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Should I be a designer?

OK, probably a bit late for me to be asking that given that it’s been my job for the last 26 years! 

I recently got interviewed by a 9 year old for her school project and that’s the first question she asked me, "Should I be a designer?" Sophie’s teacher set their class an assignment for the school holidays to get them thinking about potential careers. Their homework was to talk to people from different industries and find out the good and bad points of their job. Sophie came armed with a clipboard and a lot of questions. I came armed with a bag of Haribo. There’s a prize for the best assignment at stake and it’s got Sophie's name on it.

She started me off with an easy question.

Did you always want to be a designer?

Yes, I never really thought of doing anything else. According to my family, from as soon as I could hold a crayon I would be drawing or colouring. I loved copying cartoon characters; The Flumps were my speciality*. Google Grandpa Flump and his flumpet if you are too young to remember them. Going to art college and becoming a designer was just a natural progression from drawing Flumps.

What's the best part of your job?

It’s hard to boil it down to one thing but I guess I just basically love creating stuff. Taking a brief and bringing it to life. Then Sophie asked what a brief was. As she glazed over and reached for more Haribo I realised I needed another way to explain.

Turns out Sophie loves drawing Harley Quinn from Suicide Squad. I asked her if she would like to see one of her drawings put up on my wall? And what about at the bus stop where she catches the school bus? Or on the side of a lorry? Or on t-shirts that all her friends wear? "That would be so cool," she said. Well, that’s the best bit of my job. Seeing something I designed, out in the world doing its job.

I still get a kick out of seeing the logo I created on a bit of signage. Or an ad I’ve dreamed up printed in the newspaper. I’ll never grow tired of that. Sophie also thought this sounded cool until we hit a stumbling block. "Do you get to put your name on it?" she asked. No. "So how does anyone know you did it then?" Erm…

What’s the worst part of your job?

Chasing money. Since going freelance I have a new respect for the accounts folk at all the design agencies I used to work at. I love designing and I’m crazy organised so project management is no big deal. But badgering people to pay my invoices and being endlessly polite about it, that’s a chore. "Why don’t people just pay you?" asks Sophie. "I would make them". Sophie is now in charge of my accounts. Late payers beware!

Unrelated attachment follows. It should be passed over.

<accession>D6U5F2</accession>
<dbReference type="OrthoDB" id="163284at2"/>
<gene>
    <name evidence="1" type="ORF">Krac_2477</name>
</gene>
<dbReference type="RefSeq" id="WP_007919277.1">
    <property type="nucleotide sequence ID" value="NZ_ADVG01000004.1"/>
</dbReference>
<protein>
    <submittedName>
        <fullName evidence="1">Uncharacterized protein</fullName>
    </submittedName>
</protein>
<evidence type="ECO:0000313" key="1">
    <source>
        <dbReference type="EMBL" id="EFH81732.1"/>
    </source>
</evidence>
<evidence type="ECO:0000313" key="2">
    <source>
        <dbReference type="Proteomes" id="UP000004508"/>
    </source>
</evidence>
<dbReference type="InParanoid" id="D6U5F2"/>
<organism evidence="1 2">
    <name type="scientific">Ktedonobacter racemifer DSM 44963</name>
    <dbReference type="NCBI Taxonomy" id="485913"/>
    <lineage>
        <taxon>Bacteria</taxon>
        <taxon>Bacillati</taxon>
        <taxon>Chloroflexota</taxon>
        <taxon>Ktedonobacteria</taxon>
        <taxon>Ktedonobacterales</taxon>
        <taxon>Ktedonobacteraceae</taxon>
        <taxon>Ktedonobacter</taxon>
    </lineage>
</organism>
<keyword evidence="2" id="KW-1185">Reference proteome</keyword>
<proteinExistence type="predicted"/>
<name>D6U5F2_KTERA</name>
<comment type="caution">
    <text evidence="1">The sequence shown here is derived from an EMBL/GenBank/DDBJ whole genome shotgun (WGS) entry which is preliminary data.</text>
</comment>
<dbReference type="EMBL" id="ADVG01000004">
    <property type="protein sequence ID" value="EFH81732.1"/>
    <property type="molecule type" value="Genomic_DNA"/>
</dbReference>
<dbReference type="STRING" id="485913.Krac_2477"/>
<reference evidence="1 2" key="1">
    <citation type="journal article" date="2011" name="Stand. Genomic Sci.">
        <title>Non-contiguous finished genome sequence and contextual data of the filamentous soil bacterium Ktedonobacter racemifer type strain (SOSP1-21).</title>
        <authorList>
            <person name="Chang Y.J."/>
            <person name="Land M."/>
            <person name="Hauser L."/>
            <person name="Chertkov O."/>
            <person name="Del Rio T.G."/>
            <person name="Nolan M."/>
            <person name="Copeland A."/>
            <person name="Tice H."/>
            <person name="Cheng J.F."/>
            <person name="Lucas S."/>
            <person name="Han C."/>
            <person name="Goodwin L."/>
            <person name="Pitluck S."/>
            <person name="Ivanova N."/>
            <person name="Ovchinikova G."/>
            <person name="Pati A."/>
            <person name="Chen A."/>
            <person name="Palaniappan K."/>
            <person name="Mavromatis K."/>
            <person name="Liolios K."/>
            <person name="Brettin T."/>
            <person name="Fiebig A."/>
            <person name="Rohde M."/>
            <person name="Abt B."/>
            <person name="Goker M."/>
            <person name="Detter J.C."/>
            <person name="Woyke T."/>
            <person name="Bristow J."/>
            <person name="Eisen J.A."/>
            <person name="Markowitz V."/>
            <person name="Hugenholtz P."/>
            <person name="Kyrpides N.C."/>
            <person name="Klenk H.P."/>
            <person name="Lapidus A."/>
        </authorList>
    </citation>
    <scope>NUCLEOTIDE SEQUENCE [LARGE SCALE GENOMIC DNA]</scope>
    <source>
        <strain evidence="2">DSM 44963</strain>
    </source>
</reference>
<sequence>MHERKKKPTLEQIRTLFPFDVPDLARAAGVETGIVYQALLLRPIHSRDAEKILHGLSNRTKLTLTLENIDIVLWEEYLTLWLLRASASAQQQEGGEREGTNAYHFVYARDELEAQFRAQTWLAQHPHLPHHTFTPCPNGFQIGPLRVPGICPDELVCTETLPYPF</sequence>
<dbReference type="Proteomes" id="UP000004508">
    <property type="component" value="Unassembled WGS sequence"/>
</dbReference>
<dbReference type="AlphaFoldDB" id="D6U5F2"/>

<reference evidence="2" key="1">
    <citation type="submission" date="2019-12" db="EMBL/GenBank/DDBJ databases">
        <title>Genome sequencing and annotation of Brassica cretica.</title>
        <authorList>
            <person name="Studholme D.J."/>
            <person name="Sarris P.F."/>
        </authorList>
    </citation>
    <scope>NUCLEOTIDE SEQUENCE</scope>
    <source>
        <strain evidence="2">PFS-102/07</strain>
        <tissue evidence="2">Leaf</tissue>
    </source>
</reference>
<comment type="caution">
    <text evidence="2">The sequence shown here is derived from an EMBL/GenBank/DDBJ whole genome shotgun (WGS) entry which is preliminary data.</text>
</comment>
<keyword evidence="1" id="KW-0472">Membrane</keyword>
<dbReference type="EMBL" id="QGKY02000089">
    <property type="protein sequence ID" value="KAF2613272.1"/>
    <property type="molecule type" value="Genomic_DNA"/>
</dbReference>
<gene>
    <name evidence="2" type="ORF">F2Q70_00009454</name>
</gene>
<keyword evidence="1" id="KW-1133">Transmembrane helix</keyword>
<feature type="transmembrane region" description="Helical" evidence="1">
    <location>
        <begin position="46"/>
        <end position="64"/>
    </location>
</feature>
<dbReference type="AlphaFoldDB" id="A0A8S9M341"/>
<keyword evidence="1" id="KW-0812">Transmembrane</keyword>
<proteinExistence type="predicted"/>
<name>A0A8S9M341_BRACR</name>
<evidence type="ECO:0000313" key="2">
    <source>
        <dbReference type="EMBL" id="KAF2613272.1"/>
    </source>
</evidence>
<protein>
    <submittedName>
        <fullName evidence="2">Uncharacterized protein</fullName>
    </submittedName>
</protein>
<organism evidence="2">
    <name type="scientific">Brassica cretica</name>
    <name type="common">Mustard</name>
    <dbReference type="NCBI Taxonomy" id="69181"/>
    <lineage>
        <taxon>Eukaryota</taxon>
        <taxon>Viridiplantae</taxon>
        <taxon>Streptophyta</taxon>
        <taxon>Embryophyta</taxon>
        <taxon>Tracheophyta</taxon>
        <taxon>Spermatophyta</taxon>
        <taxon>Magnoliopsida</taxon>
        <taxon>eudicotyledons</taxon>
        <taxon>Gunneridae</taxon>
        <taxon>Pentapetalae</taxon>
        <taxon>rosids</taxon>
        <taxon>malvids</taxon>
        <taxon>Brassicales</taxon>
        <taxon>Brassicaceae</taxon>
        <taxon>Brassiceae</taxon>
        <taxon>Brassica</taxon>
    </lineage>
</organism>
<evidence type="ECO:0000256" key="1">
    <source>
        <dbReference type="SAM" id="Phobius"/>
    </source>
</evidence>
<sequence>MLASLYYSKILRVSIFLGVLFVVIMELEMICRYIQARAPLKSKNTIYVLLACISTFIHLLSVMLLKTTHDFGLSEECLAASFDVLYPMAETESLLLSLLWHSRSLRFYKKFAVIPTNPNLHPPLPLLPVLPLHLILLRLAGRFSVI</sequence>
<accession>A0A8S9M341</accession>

We talked about loads of other stuff but she saved the best question until the end. I'm sure her teacher had a hand in this one. 

What have you learned in your career that you wished you had known when you started out and what advice would you give me?

I wish I had known that things would turn out OK in the end. I’ve worked at quite a few design agencies in my career. Some I loved, some made me kinda miserable. But at all of them, I was able to work with some great clients, make good friends, work on cool projects and learn new stuff. And that’s what I have taken away from all my jobs. It’s really about the people. Your boss may be an amazing designer but that doesn’t always make them a great leader. You may be working at a top-notch agency, but if the company culture pits colleagues against each other, don’t expect to make too many friends.

My best piece of advice would be to know when to walk away. Not every designer is right for every agency. That’s not necessarily a reflection on either party. If you don’t fit in, or your design abilities are not being used to their fullest, don’t settle. Have the courage to carry on looking until you find a job that makes you happy and lets you do good work.

Oh, and always be professional. Leave the creative tantrums at home. I’m reaping the rewards of that now that I freelance. Some of my best clients are people I worked with more than 15 years ago. Being a good designer will only get you so far. You also need to be a good colleague, a good communicator and good at making the tea and buying the biscuits.

So Sophie, do you think you would like to be a designer one day? I ask. "Not if I can’t put my name on things," she said. And there ends the design aspirations of Sophie, aged 9 1/4.

If you have any great advice or insights for Sophie, I'll happily pass them on a she's not quite old enough for her own LinkedIn profile yet.

*This whole article has been a shameless excuse for me to draw Flumps again!


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